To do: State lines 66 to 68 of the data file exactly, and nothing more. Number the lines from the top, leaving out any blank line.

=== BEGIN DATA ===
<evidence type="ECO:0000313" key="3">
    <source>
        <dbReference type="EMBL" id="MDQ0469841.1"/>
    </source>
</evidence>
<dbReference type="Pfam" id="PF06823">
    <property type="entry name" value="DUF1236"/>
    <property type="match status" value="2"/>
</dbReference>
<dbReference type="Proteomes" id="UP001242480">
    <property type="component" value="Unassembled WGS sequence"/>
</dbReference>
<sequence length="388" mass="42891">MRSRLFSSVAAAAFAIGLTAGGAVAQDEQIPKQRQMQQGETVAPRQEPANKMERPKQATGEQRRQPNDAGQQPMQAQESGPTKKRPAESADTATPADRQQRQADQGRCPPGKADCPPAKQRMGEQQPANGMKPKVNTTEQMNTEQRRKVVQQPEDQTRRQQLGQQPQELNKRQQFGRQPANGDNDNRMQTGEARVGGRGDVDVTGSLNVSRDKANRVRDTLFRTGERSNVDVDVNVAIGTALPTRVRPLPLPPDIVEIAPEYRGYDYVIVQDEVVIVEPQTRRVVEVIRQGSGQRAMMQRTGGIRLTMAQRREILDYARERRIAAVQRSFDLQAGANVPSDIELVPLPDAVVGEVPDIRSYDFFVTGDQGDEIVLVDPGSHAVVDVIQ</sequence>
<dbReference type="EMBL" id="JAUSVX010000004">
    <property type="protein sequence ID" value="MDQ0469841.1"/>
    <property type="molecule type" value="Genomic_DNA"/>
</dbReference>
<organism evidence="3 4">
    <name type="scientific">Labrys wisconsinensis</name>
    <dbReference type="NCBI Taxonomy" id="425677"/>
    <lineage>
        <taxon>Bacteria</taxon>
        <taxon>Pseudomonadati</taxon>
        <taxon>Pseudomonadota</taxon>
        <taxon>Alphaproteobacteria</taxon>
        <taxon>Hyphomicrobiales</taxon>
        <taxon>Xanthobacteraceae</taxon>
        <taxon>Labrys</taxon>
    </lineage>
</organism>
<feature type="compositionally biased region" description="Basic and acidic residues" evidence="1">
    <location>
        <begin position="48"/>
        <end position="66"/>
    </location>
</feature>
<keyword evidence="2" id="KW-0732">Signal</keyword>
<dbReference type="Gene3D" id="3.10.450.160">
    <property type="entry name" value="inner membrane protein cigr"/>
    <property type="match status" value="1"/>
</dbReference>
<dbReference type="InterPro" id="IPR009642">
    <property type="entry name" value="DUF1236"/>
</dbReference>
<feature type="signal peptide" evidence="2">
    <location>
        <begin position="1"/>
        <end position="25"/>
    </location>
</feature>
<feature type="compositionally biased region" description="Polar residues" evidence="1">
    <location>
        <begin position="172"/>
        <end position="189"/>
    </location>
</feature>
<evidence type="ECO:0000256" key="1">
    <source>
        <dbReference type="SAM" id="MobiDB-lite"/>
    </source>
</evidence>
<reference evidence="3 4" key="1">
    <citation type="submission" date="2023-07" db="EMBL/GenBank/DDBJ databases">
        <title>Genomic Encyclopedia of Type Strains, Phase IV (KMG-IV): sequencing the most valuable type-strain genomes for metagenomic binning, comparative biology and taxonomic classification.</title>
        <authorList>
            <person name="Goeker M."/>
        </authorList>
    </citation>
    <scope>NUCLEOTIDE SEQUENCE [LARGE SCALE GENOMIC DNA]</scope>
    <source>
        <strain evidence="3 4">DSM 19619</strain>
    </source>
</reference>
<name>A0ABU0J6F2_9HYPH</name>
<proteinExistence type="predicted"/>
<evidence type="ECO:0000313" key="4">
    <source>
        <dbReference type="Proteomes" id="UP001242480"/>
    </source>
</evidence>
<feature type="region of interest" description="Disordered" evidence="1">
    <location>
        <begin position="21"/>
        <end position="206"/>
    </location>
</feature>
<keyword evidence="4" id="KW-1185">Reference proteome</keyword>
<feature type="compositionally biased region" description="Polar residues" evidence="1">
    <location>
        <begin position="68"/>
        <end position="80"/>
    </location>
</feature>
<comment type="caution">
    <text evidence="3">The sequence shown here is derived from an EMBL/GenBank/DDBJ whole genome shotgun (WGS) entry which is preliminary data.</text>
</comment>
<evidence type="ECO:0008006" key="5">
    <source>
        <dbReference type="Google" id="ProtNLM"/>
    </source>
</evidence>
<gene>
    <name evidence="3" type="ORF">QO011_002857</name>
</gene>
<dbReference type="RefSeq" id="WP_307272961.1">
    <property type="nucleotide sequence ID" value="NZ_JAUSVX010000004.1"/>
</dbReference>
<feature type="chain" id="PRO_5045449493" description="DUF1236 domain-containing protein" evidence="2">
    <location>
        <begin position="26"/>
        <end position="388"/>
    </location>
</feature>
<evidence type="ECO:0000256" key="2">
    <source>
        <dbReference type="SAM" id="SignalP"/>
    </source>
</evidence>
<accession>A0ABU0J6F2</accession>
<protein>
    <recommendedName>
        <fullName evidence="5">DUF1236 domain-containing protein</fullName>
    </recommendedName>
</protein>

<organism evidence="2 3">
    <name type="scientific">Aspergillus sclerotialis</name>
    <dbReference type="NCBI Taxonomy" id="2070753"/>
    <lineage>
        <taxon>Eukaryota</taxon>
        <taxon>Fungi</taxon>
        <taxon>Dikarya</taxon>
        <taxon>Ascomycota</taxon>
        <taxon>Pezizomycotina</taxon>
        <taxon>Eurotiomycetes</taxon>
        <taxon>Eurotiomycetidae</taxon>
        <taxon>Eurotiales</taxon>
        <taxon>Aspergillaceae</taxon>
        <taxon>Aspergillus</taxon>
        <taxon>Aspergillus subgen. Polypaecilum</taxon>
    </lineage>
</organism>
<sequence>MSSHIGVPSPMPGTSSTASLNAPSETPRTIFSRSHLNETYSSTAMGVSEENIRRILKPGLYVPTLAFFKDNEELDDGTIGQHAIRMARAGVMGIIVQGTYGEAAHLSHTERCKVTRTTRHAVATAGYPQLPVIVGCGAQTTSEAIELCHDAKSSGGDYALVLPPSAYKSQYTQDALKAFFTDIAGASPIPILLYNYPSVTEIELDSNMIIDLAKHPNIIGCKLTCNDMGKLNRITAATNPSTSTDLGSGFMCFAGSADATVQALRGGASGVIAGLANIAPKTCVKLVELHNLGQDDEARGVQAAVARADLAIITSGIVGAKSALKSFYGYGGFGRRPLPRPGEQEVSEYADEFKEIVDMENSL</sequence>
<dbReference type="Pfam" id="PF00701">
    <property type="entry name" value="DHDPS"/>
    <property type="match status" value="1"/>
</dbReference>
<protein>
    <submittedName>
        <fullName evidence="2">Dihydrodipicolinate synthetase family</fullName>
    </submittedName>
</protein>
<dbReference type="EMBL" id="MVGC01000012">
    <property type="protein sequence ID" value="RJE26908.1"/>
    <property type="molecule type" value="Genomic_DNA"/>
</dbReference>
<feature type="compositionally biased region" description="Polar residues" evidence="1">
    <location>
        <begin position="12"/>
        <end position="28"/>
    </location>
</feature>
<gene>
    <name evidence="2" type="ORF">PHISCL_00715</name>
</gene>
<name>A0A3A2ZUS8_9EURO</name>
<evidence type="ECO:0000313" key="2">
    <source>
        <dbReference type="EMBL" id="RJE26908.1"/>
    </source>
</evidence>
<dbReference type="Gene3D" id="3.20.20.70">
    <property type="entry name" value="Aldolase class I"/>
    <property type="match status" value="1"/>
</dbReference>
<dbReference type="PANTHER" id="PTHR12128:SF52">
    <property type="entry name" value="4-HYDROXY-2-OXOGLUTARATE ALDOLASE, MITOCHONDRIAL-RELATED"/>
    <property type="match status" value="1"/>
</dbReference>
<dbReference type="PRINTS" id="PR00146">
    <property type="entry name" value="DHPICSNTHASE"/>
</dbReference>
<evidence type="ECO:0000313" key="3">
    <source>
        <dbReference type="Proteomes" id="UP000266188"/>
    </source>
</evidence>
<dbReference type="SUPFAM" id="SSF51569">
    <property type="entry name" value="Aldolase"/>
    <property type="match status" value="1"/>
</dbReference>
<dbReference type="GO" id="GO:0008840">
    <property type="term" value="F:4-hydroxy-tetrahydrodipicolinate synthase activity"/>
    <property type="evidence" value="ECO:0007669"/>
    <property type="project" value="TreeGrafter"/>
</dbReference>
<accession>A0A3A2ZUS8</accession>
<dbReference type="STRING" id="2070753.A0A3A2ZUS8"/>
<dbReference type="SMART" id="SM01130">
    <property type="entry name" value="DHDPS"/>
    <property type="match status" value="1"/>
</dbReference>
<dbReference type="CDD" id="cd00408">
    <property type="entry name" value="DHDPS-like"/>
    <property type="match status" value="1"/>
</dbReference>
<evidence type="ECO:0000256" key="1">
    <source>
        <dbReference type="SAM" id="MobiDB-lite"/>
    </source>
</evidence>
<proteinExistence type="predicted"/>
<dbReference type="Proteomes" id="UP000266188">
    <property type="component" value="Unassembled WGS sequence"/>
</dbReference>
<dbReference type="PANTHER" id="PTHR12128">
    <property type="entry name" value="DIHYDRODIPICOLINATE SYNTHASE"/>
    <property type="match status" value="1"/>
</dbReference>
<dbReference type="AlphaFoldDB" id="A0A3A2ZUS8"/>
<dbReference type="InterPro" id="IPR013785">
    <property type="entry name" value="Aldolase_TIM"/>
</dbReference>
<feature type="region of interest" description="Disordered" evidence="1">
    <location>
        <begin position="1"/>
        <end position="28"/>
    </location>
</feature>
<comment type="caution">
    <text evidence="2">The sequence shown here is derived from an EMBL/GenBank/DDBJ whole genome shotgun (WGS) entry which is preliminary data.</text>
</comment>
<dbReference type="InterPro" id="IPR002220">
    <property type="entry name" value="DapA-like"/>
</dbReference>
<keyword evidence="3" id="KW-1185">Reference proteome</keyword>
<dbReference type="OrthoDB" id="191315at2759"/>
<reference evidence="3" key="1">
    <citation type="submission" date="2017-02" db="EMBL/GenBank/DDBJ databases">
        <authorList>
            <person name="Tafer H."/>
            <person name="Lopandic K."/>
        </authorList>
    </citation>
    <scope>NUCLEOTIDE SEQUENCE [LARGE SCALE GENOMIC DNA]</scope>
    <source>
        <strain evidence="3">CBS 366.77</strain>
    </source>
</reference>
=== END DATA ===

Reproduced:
            <person name="Goeker M."/>
        </authorList>
    </citation>